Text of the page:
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James W Singer 25 September 2023
min Read28 May 2023
Cubism – the word instantly evokes images of Picasso and his figures with multiple noses. However, there is more than just Picasso who excels in this modern style. Lyonel Feininger is one such artist. His Sailboats from 1929 showcases the excitement of the Cubist style as well as the energy of the Jazz Age. It is almost as if Picasso decided to go boating. All aboard!
Lyonel Feininger was an American artist who lived and worked in Germany for most of his life. He was the first teacher at the famous Bauhaus School when it opened in 1919, and he taught alongside Paul Klee and Wassily Kandinsky. Feininger was a follower of Precisionism, a form of Cubism, which is sometimes referred to as Synthetic Cubism. Sailboats includes Cubist shapes but has a more romantic, colorful and decorative rendering. Feininger brought warmth into his pieces which contrasted with the more austere styles of other Bauhaus artists.
Lyonel Feininger studied in Paris prior to teaching at the Bauhaus School in Weimar. In France he met artist Robert Delaunay who probably influenced Feininger with his French Orphist ideas of vibrant colors, warm hues, and sharp lines. Feininger fused these Orphist characteristics with Cubist ideas of reduction, fragmentation, and geometric shapes.
Feininger’s style, as seen in Sailboats, is one of the instantly recognizable subjects, cut into sharply delineated planes of great slanted triangles. His planes are like triangular cut pieces of glass. They are sharp, precise, and transparent. This triangular fragmentation would later become Feininger’s signature style and would differentiate him from other followers of Precisionism/Synthetic Cubism.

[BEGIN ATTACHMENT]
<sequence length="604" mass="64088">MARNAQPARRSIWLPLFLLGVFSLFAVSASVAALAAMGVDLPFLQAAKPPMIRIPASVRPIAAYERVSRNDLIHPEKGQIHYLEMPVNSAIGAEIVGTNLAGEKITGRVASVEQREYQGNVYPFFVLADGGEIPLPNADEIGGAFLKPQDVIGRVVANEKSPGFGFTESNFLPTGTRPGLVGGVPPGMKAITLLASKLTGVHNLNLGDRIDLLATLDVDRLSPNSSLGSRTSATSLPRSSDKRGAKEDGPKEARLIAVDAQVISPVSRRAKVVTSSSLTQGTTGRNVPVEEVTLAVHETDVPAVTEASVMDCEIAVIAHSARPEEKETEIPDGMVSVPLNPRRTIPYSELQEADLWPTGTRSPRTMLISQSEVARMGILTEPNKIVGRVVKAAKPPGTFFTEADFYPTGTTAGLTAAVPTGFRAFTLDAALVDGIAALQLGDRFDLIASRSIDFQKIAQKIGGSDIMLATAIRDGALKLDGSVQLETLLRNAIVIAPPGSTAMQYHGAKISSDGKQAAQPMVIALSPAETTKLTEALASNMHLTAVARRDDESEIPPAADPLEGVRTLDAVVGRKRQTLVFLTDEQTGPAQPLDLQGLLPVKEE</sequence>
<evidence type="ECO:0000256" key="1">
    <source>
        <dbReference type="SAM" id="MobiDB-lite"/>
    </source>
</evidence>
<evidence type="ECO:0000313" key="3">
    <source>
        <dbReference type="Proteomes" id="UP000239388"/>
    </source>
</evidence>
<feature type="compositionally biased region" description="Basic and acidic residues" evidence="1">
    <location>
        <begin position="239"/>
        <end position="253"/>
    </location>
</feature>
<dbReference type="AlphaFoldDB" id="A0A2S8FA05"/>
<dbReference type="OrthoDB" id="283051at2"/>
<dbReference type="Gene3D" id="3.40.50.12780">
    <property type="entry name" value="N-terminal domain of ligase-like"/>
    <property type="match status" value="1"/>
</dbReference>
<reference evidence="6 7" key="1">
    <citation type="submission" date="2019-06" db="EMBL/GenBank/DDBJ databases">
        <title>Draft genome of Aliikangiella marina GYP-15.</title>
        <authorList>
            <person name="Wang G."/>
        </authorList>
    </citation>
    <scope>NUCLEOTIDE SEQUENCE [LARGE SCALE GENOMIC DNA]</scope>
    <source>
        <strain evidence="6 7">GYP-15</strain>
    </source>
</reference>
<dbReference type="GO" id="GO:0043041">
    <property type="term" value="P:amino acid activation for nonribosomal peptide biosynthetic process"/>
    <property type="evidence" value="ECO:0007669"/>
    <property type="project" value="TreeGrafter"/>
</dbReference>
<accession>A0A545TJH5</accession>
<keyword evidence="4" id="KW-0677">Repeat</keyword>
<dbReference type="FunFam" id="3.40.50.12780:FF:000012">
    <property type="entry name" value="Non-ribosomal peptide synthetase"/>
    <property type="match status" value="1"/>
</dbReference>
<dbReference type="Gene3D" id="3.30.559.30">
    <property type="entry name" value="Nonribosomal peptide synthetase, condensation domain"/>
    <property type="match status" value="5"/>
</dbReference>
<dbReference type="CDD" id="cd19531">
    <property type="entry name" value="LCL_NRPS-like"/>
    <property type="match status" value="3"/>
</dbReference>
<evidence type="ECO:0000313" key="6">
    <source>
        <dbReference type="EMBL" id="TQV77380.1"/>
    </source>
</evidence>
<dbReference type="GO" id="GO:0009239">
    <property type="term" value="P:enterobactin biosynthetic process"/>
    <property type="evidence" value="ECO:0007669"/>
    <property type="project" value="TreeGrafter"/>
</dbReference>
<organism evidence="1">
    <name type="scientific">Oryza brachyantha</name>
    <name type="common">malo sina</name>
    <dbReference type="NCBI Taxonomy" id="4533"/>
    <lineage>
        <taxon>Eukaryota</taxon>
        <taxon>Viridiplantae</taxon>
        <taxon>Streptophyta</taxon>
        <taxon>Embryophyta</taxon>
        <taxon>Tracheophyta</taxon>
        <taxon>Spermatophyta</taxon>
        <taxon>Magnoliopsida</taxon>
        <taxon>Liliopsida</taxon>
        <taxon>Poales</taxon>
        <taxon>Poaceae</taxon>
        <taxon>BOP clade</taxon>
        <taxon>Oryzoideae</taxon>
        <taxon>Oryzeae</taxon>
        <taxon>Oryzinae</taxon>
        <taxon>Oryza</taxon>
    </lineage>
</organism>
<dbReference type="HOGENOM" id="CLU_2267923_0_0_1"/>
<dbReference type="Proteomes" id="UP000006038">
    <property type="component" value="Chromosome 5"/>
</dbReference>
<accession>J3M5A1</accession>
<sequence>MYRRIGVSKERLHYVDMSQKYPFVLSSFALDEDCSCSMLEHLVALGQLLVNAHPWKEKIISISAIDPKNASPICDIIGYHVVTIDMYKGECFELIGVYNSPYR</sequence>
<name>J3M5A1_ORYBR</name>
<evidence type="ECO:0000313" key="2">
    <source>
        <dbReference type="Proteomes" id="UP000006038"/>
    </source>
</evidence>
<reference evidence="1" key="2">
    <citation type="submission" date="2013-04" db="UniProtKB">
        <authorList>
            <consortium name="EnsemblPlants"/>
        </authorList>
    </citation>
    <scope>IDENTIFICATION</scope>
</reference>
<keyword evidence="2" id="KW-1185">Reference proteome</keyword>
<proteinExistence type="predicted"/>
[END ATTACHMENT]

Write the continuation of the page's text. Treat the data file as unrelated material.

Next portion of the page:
Lyonel Feininger was the only faculty member to work at the Bauhaus School for its entire existence from 1919 to 1933. It closed soon after the Nazi party’s rise to power in Germany. Feininger’s paintings were declared inferior by Adolf Hitler and the Nazi party, and he was even showcased in the infamous Degenerate Art Exhibition of 1937. Thankfully, Feininger had already returned to New York in 1936. Otherwise, we can only speculate on the horrors that may have happened to Feininger if he had remained in Nazi Germany.
The Nazi art criticism was clearly unfounded and deranged. Lyonel Feininger’s Sailboats is now recognized as a tour de force of early 20th-century art. It has an invigorating feeling as both sky and sea break into diagonal shards of blue and white. The view is from a low perspective as if we are on a boat ourselves.
Sweeping lines emphasize the sails as the boats race forward. Are we witnessing a regatta? Are we participating in it? Regardless, we are certainly partaking in the beauty and energy of the moment. Lyonel Feininger’s Sailboats is a wonderful addition to the Detroit Institute of Arts. It is blissfully vibrant and buoyantly vivid. It is simply wonderful.
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